What is asbestos?
Asbestos is a group of naturally occurring fibrous minerals with current or historical commercial interest due to their extraordinary tensile strength, poor thermal conductivity, and relative resistance to chemical attack. For these reasons, asbestos is used for insulation in buildings and as a component in a number of products, such as roofing sheets, water supply lines, and fire covers, as well as clutches, brake linings, gaskets, and pads for automobiles.
The main forms of asbestos are chrysotile (white asbestos) and crocidolite (blue asbestos). Other forms include amosite, anthophyllite, tremolite, and actinolite.
Why is asbestos a problem?
All forms of asbestos are carcinogenic to humans. Exposure to asbestos, including chrysotile, causes cancer of the lung, larynx and ovary, as well as mesothelioma (cancer of the pleural and peritoneal lining). Exposure to asbestos is also responsible for other diseases such as fibrosis of the lungs, plaques, thickening and effusion of the pleura.
Currently, about 125 million people worldwide are exposed to asbestos in the workplace. It is estimated that nearly half of occupational cancer deaths are caused by asbestos. In addition, it is estimated that several thousand deaths annually can be attributed to exposure to asbestos in the home.
It has also been shown that combined exposure to tobacco smoke and asbestos fibers significantly increases the risk of developing lung cancer – and the more you smoke, the higher the risk.
What about alternative materials for asbestos?
Many of the fiber substitutes for chrysotile asbestos that have been evaluated by the World Health Organization pose a relatively low risk to human health, although the cancer risk for some fiber substitutes has been high. However, there are many non-fibrous, low-risk materials that can replace chrysotile asbestos in various uses, such as traditional building materials.
World Health Assembly resolution 58.22 on cancer prevention urges Member States to pay special attention to cancers for which avoidable exposure is a factor, including exposure to chemicals in the workplace and in the environment.
By Resolution 60.26, the World Health Assembly requested the World Health Organization to undertake a global campaign to eliminate asbestos-related diseases “… taking into account a different approach to regulating its various forms – in line with relevant international legal instruments and the latest evidence for effective interventions… “. Cost-effective interventions for the prevention of occupational lung diseases resulting from exposure to asbestos are among the policy options for implementingGlobal action plan for the prevention and control of noncommunicable diseases(2013-2020), as endorsed by the Sixty-sixth World Health Assembly in Resolution WHA66.10 in 2013.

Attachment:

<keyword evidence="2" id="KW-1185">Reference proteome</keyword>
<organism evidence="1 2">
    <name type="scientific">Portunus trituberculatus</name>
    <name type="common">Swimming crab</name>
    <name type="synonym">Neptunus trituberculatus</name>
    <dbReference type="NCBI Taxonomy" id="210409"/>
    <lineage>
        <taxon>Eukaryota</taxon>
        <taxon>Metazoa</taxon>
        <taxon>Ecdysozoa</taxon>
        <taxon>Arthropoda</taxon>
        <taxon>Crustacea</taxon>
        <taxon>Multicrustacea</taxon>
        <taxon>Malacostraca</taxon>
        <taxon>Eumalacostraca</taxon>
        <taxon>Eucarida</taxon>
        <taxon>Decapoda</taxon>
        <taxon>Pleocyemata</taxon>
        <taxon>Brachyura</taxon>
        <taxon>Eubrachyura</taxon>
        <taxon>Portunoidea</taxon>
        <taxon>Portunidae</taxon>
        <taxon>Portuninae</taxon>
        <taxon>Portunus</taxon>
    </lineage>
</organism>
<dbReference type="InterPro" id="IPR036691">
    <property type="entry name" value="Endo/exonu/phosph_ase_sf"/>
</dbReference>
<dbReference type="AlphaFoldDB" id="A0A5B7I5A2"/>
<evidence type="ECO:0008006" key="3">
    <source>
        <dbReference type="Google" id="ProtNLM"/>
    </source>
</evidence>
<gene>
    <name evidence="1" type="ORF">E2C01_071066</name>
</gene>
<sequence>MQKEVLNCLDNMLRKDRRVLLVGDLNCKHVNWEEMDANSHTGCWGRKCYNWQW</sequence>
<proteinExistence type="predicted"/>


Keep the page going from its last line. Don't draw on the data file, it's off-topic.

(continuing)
Elimination of asbestos-related diseases is particularly targeted at countries that still use chrysotile asbestos, as well as assistance with exposures arising from the historical use of all forms of asbestos.
The World Health Organization, in collaboration with the International Labor Organization and other intergovernmental organizations and civil society, is working with countries to eliminate asbestos-related diseases by:
- Recognizing that the most effective way to eliminate asbestos-related diseases is to stop the use of all types of asbestos;
- Providing information on solutions to replace asbestos with safer alternatives and developing economic and technological mechanisms to stimulate its replacement;
- Take measures to prevent exposure to asbestos in place and during asbestos removal (mitigation);
- Improving early diagnosis, treatment and rehabilitation services for asbestos-related diseases;
- Create records of people who have been exposed in the past and/or present to asbestos and organize medical monitoring of exposed workers; And
- Providing information on the risks associated with asbestos-containing materials and products, and by raising awareness that asbestos-containing waste should be treated as hazardous waste.